Movie Review - The Debt

Yes, finally, a movie to make you think. If you’re looking for something to see that isn’t a mindless summer tent-pole movie (Transformers: Dark of the Moon, anyone?) and have already seen The Help, The Debt – a remake of the 2007 Israeli film of the same name – is definitely deserving of your $10.
It was originally supposed to be released late last year, but was delayed for some reason or another due to Disney – which owns Miramax Films, the studio that released The Debt – undergoing ownership changes. Nonetheless, it’s certainly worth the wait and easily one of the year’s 10 best.
Directed by John Madden (Shakespeare in Love), the movie opens in 1997 where a journalist named Sarah Gold (Romi Aboulafia, Breaking and Entering) celebrates the release of her book, which is about her mother Rachel Singer (the incomparable Helen Mirren, State of Play), one of the three Mossad agents who captured a Nazi war criminal named Dr. Dieter Vogel (Jesper Christensen, Quantum of Solace), alias the “Surgeon of Birkenau,” in 1966.
The movie flashes back 31 years to when the three Mossad agents – Rachel (Jessica Chastain, The Help), David (Sam Worthington, Avatar), and Stefan (Marton Csokas, The Bourne Supremacy) – are assigned to capture Vogel, who is a practicing OB/GYN in East Berlin, and bring him to Israel to stand trial for the atrocities he committed during World War II.
The agents manage to capture him and bring him to the extraction point in East Berlin, hoping to cross the border. However, Vogel wakes up and manages to sound the horn, alerting the border guards. A firefight ensues and the three Mossad agents are left no choice but to abort the mission, taking Vogel with them to their temporary headquarters – a rundown apartment in East Berlin – while trying to figure out their next move.
Vogel starts playing head games with the three, exploiting Stefan and David’s growing attraction to Rachel. The way he gets under their skin would make Hannibal Lechter proud. Vogel gets free and battles Rachel. Although he severely wounds her, she manages to kill him once she retrieves her gun.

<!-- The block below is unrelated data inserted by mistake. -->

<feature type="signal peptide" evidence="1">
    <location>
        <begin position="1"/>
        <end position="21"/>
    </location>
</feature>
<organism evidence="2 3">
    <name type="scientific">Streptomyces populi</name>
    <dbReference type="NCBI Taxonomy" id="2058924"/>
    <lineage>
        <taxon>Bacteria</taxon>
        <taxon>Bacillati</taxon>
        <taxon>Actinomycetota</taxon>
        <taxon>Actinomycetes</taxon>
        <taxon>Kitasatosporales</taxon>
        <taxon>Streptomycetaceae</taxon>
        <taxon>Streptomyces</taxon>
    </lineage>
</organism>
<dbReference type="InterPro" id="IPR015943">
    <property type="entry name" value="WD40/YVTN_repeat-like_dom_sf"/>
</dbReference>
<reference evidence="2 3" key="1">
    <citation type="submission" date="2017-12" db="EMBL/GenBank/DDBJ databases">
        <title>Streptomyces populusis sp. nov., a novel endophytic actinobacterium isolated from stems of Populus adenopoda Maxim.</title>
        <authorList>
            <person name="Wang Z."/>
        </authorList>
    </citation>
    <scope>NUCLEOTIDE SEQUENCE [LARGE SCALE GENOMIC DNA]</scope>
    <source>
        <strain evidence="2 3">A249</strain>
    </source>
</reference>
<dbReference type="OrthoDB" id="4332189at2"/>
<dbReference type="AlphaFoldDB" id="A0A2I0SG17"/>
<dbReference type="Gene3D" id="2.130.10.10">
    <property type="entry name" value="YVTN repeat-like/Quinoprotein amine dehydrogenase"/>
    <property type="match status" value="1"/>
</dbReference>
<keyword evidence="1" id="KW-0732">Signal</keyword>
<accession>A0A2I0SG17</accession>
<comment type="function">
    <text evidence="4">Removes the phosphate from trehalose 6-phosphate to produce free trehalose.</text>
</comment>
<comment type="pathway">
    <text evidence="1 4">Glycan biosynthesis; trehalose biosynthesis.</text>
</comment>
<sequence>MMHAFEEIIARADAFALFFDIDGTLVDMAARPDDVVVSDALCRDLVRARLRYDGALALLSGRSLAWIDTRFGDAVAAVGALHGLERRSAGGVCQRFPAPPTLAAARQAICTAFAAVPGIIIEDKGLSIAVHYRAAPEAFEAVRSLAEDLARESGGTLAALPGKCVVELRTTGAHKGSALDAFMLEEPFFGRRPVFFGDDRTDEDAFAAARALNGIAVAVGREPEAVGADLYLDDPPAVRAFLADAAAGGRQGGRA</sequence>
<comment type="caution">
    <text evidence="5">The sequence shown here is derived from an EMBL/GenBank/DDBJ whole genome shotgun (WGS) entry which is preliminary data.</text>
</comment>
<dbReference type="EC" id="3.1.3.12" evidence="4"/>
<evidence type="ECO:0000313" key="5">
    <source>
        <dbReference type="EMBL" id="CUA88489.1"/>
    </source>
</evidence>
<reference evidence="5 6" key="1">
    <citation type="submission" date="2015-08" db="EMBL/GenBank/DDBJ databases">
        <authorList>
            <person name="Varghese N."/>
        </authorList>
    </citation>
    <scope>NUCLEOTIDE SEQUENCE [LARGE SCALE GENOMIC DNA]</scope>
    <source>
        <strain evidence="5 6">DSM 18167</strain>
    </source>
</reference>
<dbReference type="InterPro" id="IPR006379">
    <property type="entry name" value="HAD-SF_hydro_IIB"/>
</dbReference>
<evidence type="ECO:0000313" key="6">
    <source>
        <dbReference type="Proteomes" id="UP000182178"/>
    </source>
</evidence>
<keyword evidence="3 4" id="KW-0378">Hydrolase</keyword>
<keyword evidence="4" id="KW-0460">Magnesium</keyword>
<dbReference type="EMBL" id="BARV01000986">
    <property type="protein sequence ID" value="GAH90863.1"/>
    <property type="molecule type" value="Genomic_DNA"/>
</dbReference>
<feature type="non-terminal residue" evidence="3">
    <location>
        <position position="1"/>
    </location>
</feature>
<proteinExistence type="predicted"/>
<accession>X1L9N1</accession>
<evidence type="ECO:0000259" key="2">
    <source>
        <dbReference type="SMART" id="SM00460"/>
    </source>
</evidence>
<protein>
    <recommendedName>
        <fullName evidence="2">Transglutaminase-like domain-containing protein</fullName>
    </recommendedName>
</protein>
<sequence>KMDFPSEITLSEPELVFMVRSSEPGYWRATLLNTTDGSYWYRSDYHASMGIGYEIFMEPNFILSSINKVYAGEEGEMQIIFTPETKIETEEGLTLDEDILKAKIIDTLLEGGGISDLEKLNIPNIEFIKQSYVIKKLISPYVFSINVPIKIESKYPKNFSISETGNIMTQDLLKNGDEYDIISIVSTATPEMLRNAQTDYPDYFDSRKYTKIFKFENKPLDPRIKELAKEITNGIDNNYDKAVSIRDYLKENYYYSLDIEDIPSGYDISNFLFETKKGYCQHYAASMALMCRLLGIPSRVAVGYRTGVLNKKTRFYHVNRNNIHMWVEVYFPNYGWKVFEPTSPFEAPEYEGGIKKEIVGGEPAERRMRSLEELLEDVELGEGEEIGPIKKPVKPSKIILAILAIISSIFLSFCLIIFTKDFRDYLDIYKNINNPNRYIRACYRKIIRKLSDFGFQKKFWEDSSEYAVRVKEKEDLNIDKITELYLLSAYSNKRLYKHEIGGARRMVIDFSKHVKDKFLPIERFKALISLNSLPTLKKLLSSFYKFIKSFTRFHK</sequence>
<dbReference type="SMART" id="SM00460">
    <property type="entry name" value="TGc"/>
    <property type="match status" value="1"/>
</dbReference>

All of this is chronicled in Sarah’s book and the movie shifts back to the present (1997). However, that is not what happened. Rachel, Stefan (Tom Wilkinson, The Dark Knight), and David (Ciarán Hinds, Salvation Boulevard) covered up the truth about what really occurred that night in 1966. Inevitably, the past comes back to haunt them, as the cliché goes.
A wheelchair-bound Stefan – who is Sarah’s father and Rachel’s ex-husband – informs Rachel that David committed suicide. It is up to Rachel to set things to rights in order to keep their cover-up covered up. What this entails and what this cover-up is won’t be revealed here; you just have to see the movie. Mirren delivers a tour de force performance as Rachel, as does Chastain as a younger Rachel. Filled with plenty of international intrigue, deeply-nuanced performances of these conflicted characters, and some violence to keep it interesting, The Debt will keep you riveted from start to finish. If this movie doesn’t have any nominations come Oscar night, that would only confirm that the Oscars are fixed.